A Taste of the
Peak District geology, mud mounds, apron reefs …
Reef limestones present in the Peak District limestones are of two types, mud mounds (reef knolls) and apron reefs.
The Dove Dale reef limestone is light grey, fine grained and massively bedded. There are a few bedding planes visible and it is mainly unfossiliferous, although there is some crinoidal debris in places. Nowhere in Dove Dale is there any hint of the fossilised calcareous mud mounds called reef knolls (as seen in other limestones of the same age at different locations in the UK). At the end of Dove Dale, however, Thorpe Cloud and Bunster Hill are prominent examples of reef knolls. The mounds were held together by living organisms such as algae and bryozoa enabling the steep sides to develop. Normally mud mounds would have low-angled sides. Within these mounds there are localised pockets of very well preserved fossils but very little evidence of bedding planes. Evidence indicates that later limestones, covering these reef knolls was removed soon after deposition, prior to the Namurian shales and sandstones. The latter are thought to have been removed by the middle Triassic and that the current topography is much the same as during that period.
Chrome Hill and Parkhouse Hill, close to Earl Sterndale, are excellent further examples of the reef knolls and middle Triassic topography. During Namurian times, the shales that surround these two features were deposited in the valley. They were later re-excavated during the Ice Ages to leave us with the topography that we see today which is thought to be pretty much what they looked like during the Triassic.
In the Castleton region it is possible to see the transition from Dinantian times to Namurian times. During the latter, river delatas originating from the north laid down the shales and coarse sandstones that are known as Millstone Grit. Looking west from Castleton to the head of the Hope valley, one can see that the limestone forms a steep north-facing slope. Investigations show that it is very different to the limestone of Cave Dale. These are very fine grained, show little or no bedding with occasional pockets of well preserved fossils. These are therefore reef limestones and these particular ones have caused much controversy over their origin. The Castleton reefs do not show a mound-like form, causing problems with interpretation. It is now generally agreed that they represent an apron-reef, a marginal facies between a basin and a shelf, where the angle of the sea floor is changing. Evidence for this has come from the partial infilling of brachiopods found in the area of the Blue John cavern - these indicate a gently sloping sea floor at the time of deposition. At Castleton, the shelf was to the south with the basin to the north. The structure of the area can be subdivided into several parts, lagoonal shelf limestones, the back-reef, the algal-reef (stromatolitic algae), the fore-reef and the basin, which was then filled by the Edale Shales and covered by the Millstone Grit.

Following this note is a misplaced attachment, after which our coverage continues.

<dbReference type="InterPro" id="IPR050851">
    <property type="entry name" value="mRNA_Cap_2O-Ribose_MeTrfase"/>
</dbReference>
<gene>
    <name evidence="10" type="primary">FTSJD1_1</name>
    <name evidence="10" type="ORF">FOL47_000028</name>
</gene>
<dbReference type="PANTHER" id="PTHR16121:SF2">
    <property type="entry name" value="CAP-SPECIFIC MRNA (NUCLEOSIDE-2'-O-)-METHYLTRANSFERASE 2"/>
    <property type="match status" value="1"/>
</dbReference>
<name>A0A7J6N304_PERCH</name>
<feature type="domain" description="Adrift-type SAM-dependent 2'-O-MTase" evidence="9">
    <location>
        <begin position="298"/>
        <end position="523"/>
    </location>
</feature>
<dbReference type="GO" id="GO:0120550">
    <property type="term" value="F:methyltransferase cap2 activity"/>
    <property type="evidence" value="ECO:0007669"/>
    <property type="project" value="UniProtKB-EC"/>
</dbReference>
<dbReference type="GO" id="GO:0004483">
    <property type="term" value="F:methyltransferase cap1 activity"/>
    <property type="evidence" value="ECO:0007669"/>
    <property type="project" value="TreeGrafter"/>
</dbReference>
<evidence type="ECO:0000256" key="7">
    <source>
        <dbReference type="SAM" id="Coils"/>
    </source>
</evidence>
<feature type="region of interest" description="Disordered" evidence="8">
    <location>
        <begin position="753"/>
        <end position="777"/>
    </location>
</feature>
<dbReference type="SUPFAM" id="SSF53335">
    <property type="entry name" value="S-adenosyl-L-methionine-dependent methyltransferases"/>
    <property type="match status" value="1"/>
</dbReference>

The lagoonal facies of Castleton is a crinoidal limestone with some corals and brachiopods. The back and algal reef rocks are oolitic in places and the only fossils are the calcareous algae. The fore reef has a wide variety of fossils and a variety of grain sizes and lithology.It can be seen exposed in Cow Low Nick, close to the south-east foot of Winnats Pass. Fossils in the reef limestones are noticeably different to the fossils of the shelf limestones. Pugnax is virtually absent in the latter but abundant in the reef whilst corals ae almost absent in the reef but present in places in the shelf limestone (mainly Lithostrotion and Arplexus)